The Office of Fair Trading's (OFT) decision not to refer the grocery market to competition watchdogs has been quashed during an appeal hearing.
The ACS says big supermarkets pose a real threat to local shops
The Competition Appeal Tribunal also ordered the OFT to reach a new ruling on the issue as soon as possible.
The Association of Convenience Stores, who say supermarkets are driving out local stores out of business, welcomed the decision.
It began the appeal after the OFT ruled the sector was not restricted.
The OFT's ruling followed a lengthy probe into the grocery market and the effect of supermarkets on the sector.
However, last week the group conceded it had based its decision on "insufficient reasoning".
In its ruling, the Tribunal turned down the OFT's offer to review the matter over the coming eight months, saying that the issue must be dealt with swiftly and efficiently as the grocery market was a matter of great public interest.
By failing to make a quick decision there was a danger that any move by competition authorities would merely be "bolting the stable door after the horse has left".
It also reminded the OFT that only a "reasonable suspicion" that competition was being adversely affected was needed to refer a matter to the Competition Commission.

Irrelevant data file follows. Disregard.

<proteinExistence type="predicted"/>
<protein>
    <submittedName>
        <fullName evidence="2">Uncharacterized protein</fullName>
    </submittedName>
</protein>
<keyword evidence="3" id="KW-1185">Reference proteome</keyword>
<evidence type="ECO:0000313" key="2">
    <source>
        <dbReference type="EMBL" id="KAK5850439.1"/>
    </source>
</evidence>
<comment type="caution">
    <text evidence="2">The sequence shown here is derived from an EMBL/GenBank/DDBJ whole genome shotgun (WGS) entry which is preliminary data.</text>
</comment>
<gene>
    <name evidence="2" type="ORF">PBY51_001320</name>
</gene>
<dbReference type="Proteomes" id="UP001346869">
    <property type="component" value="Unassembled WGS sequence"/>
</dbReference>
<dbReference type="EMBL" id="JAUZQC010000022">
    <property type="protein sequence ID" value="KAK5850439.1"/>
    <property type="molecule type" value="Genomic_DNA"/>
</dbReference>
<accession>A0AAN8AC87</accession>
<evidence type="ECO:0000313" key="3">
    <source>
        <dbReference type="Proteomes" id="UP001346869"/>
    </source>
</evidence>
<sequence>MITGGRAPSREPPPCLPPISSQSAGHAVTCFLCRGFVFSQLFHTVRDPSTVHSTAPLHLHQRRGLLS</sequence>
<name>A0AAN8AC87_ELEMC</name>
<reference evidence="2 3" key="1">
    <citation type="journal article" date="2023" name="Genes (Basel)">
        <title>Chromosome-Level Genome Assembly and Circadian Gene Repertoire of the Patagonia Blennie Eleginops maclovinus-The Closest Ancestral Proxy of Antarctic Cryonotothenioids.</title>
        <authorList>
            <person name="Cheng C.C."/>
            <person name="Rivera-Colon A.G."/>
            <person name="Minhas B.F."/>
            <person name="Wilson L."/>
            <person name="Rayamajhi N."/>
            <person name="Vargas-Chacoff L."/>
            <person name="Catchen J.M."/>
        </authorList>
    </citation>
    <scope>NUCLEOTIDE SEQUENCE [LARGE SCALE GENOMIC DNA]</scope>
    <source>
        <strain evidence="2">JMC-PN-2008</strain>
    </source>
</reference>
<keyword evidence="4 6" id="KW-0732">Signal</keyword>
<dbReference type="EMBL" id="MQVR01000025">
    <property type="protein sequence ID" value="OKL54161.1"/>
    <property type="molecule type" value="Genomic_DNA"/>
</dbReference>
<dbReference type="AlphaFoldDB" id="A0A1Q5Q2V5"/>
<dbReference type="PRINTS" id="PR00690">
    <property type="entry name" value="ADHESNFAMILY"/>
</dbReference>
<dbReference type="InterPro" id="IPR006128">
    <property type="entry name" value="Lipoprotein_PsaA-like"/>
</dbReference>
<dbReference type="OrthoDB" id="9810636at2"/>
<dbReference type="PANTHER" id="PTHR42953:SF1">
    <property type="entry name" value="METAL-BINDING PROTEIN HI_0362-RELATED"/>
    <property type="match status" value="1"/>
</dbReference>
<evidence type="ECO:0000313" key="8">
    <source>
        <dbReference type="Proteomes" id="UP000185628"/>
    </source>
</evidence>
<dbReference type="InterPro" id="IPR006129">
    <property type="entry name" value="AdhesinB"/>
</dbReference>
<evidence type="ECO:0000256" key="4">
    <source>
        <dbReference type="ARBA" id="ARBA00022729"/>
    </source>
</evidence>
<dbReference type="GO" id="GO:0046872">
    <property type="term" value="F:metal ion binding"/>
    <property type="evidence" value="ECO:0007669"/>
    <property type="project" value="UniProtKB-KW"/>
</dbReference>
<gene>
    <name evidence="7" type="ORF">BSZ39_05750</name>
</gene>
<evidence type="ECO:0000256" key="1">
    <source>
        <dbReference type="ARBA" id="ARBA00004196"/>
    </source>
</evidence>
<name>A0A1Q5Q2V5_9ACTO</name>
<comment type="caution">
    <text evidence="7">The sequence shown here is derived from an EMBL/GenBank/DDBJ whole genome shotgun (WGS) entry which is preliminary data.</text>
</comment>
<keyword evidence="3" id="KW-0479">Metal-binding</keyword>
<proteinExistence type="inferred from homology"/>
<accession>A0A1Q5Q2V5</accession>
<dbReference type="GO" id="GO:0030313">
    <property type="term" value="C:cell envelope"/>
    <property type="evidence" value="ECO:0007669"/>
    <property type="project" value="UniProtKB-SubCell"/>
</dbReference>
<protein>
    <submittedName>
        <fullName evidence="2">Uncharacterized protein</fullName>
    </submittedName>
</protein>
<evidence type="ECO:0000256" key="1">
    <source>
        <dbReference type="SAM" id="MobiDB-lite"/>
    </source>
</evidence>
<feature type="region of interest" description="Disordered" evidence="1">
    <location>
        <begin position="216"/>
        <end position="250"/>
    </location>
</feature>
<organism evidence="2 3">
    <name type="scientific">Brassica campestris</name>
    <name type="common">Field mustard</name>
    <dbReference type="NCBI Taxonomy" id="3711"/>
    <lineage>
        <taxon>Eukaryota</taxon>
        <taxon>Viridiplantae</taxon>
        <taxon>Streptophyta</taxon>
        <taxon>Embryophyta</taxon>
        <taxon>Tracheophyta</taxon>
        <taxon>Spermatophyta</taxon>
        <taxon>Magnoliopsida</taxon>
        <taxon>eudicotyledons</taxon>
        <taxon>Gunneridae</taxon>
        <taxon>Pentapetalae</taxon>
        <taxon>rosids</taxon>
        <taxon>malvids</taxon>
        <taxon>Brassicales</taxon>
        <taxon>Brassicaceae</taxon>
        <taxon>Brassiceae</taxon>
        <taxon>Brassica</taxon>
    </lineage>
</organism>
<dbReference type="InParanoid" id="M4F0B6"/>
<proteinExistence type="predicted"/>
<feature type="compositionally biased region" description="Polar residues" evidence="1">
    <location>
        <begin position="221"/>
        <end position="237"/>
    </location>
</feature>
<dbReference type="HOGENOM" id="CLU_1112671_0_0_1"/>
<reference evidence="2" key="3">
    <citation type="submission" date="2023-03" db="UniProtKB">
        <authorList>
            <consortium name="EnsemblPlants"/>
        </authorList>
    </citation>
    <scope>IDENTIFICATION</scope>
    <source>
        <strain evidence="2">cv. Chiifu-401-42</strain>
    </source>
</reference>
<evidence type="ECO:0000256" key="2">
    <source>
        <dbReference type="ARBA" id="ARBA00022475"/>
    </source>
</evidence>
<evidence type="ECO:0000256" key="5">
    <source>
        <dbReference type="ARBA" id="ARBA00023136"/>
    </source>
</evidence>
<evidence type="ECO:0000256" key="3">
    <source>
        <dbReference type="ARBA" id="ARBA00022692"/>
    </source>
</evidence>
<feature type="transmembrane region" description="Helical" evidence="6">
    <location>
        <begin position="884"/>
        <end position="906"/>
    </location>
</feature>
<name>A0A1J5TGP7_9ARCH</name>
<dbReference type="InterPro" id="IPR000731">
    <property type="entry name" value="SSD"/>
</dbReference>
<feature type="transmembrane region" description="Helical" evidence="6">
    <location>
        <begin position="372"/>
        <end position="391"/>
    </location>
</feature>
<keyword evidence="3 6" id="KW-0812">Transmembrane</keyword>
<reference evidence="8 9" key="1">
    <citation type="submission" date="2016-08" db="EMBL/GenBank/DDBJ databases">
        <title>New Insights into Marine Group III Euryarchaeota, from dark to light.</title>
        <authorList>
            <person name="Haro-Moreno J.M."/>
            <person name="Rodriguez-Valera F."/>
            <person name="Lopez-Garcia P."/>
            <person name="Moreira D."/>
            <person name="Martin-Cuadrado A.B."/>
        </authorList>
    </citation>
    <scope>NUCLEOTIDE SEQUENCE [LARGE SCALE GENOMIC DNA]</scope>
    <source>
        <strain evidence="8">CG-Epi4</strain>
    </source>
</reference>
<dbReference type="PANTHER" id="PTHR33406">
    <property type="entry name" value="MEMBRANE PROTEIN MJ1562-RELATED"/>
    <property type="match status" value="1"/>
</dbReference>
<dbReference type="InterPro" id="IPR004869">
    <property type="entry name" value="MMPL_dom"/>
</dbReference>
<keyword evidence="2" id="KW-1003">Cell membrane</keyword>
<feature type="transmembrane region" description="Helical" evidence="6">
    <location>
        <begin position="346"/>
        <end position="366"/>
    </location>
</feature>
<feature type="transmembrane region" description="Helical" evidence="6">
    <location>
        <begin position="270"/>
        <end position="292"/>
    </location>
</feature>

"We are delighted that the Competition Appeal Tribunal has made clear that the OFT must work swiftly to produce a new decision on this matter," ACS chief executive David Rae said.
"We are looking forward to working with the OFT on this important issue, and we will return to the CAT if the OFT are tardy in their deliberations or produce a flawed judgment."
The ACS, which has around 30,000 members, want the Competition Commission to look into the dominance of the four big supermarket names - Tesco, Asda, Sainsbury's and Morrisons - in the grocery market.
They claim that as a result of competition from supermarkets, 2,000 local convenience stores closed down last year.
They blame "predatory" - or below cost - pricing and the rising trend for large companies to open convenience store formats for the problem.
Analysts believe this format will be the next growth area of the supermarket sector, as the smaller local stores become popular with the "time-poor, cash-rich" parts of the population.
Tesco itself is already planning permission for a number of outlets, including a rapid expansion of its Express format stores across the country, many on garage forecourts bought from Safeway.